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Tabloidisation, media lynching of Saraki

Not many Nigerians know Prof. Norman Ornstein. He is a political scientist, thinker and resident scholar at the American Enterprise Institute, a leading Washington, DC think tank. He has established a reputation for himself as an expert on the US Congress.

Saraki in court
Saraki in court

Prof. Ornstein has not been far from the mind of this writer since the trial of Senator Bukola Saraki began. For it was Prof. Ornstein who propounded the theory that the US Congress suffers from low ratings based on changes in the electronic and print media which have led to a greater emphasis on negative and unwarranted sensationalisation of happenings inside the hallowed chambers of the U.S. Congress, which he termed “tabloidisation”. Senator Bukola Saraki is the President of the Nigerian Senate and the tabloidisation of his trial derives from the exalted position he holds!

Since the beginning of the trial, supposed experts in “polit-judicial” matters and every Tom, Dick and Harry have turned it into a punching bag to show off or impress with pseudo-expertise, unnecessarily but amazingly attracting large following, especially on the social media.

Questions to answer

Though political undertones have been expectedly and appropriately read into the case against Saraki, the facts cannot be slaughtered on the alter of tabloidisation. It must have been, no doubt, appalling to many well-informed and dispassionate observers that the tabloidisation has mostly been based on the politics that clearly instigated the trial than on the hard facts of law necessary to secure conviction.

The tabloidisation has therefore been overtly restricted to some postulations, mainly that the moment he became the President of the Senate, contrary to the wishes of some “principalities” within his party, Saraki became a marked man and doomed. As much as these do not constitute the case before the Code of Conduct Tribunal (CCT), those on the side of justice and who desire justice in the case are ensconced in the firm belief that justice is defined by facts and not tabloidisation.

The case against the Senate President can best be described as demeritorious. It began in September last year, with the Code of Conduct Bureau (CCB) announcing it would dock Saraki on a 13-count charge bordering on false declaration of assets, at the CCT.

Based on the alleged falsely declared and undeclared assets as Governor of Kwara State, listed by the CCB, especially the mention of No. 15A and 15B McDonald Road, Ikoyi; No. 17A and 17B McDonald Road, Ikoyi; Plot 2A and Plot 37A Glover Road, Ikoyi; No.1 and No. 3 Tagnus Street, Maitama, Abuja; the inclusion that he was accused of deliberately manipulating the assets declaration form that he filed prior to his assumption of office as the Senate President, by making anticipatory declaration of assets;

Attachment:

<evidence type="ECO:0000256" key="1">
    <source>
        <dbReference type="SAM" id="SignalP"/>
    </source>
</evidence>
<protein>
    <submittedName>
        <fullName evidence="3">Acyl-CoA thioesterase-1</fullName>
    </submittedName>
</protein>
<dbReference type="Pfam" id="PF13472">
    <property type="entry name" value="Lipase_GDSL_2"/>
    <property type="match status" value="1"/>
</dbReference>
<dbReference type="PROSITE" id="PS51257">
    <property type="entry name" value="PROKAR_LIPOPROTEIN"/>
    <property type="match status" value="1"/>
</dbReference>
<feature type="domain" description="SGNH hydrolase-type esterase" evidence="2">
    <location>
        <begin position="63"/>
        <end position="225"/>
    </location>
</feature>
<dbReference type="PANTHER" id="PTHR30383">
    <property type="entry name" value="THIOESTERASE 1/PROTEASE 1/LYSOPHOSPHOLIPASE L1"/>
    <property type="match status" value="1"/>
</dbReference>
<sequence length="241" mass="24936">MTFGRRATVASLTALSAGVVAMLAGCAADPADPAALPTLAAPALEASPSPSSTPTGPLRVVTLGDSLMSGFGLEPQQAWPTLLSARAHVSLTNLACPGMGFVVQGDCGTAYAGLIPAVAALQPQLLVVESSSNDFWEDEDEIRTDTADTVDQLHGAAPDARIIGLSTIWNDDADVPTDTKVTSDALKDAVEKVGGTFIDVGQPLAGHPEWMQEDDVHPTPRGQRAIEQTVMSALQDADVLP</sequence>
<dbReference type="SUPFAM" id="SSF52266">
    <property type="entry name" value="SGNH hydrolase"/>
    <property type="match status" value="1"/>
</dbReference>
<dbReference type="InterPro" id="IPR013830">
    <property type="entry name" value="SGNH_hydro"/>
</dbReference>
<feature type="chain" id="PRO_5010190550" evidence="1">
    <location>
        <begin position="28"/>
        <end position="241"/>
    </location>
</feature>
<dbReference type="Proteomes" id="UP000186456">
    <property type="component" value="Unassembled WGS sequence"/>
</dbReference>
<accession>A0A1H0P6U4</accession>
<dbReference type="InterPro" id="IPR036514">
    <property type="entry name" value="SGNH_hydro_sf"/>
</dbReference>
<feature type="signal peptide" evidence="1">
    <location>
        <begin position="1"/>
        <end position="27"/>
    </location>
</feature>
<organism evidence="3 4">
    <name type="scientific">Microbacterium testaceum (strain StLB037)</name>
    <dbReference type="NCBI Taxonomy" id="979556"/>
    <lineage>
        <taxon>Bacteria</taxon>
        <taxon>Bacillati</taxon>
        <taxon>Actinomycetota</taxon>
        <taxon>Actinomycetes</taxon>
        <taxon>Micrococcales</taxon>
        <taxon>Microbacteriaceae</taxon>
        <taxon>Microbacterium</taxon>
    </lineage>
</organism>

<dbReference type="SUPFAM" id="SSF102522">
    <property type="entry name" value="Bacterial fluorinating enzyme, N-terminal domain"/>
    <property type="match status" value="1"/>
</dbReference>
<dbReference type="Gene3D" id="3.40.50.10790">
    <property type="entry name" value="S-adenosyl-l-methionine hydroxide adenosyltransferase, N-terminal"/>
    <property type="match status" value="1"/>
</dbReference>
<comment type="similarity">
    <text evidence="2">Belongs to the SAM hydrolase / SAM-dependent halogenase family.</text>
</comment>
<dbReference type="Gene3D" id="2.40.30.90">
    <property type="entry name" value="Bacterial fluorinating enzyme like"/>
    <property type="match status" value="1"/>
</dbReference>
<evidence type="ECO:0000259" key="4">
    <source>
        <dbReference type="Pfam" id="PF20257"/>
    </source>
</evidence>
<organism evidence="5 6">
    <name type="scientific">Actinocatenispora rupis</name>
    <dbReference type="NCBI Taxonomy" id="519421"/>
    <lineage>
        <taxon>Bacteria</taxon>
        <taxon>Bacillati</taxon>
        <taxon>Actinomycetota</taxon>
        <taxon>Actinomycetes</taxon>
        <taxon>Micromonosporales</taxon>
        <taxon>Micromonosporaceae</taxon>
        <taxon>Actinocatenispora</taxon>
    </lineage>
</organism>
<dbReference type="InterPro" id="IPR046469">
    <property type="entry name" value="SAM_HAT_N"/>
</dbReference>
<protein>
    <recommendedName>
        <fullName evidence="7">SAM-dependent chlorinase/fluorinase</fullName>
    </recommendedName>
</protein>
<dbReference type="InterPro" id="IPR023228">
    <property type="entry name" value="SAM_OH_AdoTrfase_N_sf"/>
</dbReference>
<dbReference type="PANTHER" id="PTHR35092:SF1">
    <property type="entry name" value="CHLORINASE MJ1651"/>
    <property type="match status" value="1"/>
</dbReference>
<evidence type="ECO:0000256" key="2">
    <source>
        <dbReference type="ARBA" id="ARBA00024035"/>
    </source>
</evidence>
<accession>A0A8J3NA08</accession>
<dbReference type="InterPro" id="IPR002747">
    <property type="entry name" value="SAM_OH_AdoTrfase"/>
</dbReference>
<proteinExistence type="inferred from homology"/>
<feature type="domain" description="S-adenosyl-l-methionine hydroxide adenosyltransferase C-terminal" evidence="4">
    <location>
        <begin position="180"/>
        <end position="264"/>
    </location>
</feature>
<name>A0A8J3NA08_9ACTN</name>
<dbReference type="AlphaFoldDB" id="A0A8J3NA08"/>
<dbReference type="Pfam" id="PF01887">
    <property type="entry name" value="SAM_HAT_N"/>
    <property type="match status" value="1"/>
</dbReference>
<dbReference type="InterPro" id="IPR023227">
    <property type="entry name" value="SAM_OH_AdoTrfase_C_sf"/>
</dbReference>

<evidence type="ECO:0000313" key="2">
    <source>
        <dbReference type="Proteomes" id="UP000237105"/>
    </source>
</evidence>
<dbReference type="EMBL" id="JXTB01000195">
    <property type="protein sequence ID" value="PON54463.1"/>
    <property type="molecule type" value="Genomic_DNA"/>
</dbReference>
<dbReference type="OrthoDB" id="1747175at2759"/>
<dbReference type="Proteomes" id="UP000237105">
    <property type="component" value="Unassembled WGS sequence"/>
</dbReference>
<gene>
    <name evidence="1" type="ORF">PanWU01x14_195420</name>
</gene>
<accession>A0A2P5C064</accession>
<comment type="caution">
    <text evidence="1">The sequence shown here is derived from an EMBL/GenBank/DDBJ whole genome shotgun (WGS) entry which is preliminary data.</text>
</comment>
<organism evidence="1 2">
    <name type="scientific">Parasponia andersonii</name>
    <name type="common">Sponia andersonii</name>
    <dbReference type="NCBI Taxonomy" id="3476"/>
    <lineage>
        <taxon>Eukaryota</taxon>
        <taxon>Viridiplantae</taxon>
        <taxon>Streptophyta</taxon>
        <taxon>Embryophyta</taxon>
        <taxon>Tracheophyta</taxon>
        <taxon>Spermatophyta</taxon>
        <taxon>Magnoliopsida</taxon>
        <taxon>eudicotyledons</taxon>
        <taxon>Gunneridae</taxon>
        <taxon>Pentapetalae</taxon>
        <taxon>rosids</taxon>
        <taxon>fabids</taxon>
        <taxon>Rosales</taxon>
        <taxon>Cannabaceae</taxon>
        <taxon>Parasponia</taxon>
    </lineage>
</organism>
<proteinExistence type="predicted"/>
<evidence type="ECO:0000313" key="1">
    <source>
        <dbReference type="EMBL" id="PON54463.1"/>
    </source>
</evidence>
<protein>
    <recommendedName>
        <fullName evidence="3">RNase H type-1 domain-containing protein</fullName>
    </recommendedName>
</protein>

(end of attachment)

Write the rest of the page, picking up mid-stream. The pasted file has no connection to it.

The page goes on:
failing to declare some assets he acquired while in office as governor; and that he owned and operated foreign bank accounts while serving as a public officer, the media quickly picked them up and the tabloidisation began. Not even Saraki’s response that the CCB’s 13-count charge of breach in asset declaration, coming 13 years after he declared his assets as governor, was frivolous and political witch-hunt, and that he would defend the charges could  withstand the cacophony of hailings the announcement received, especially on the social media.

Saraki has since been on trial with every step marked by tabloidization. He has staunchly insisted on his innocence and his defence has been consistent. He has insisted that he declared his assets as required by law at every point before resuming any political office. And if the Code of Conduct Bureau had followed their processes in which after a declaration is submitted, they carry out verification of the assets and ascertain the claims made, they would not have waited till 12 years later to point out alleged inconsistencies in a document submitted to them in 2003, especially as he submitted asset declaration form in 2007, 2011 and 2015.

What about the fact that contrary to the procedure indicated in the law setting up the CCB, the Bureau never wrote to Saraki to complain of any inconsistency in his asset declaration forms?

History repeats itself

History has a queer way of repeating itself. Saraki’s innocence may eventually be proved by his acquittal. If that happens, it will not be the first time a sensational case that was thought would lead to the conviction of the suspect will end up with the suspect’s innocence proved. In July last year, a Federal High Court in Lagos discharged and acquitted former Aviation Minister, Femi Fani-Kayode, of N19 billion money laundering charges.

In her judgment, the judge , Rita Ofili-Ajumogobia,  said the prosecution’s case was “feeble” and failed to provide “copious evidence” linking Mr. Fani-Kayode to money laundering. That case began in 2008, and was marked by media sensationalism, with many predicting the eventual conviction of the former minister.

There has also been the celebrated case against former Governor Timipre Sylva of Bayelsa State, who was accused of corruption by the EFCC but who had his charges quashed last year, when the Director of Public Prosecution (DPP) showed up in court for that singular purpose.

And a final word for the media, especially the mainstream, which unexpectedly has a growing number of practitioners who bask in sensationalism or tabloidisation. Sensationalism sells, but the media should thrive to be fair at all times, a situation which is presently lacking in the reportage of the Saraki case. It is hoped that when justice is eventually served, the tabloidisation of this case will come to an end with the ironic sensationalisation of the good tidings.

By Dafe Umukoro

*Dafe Umukoro wrote from Benin.

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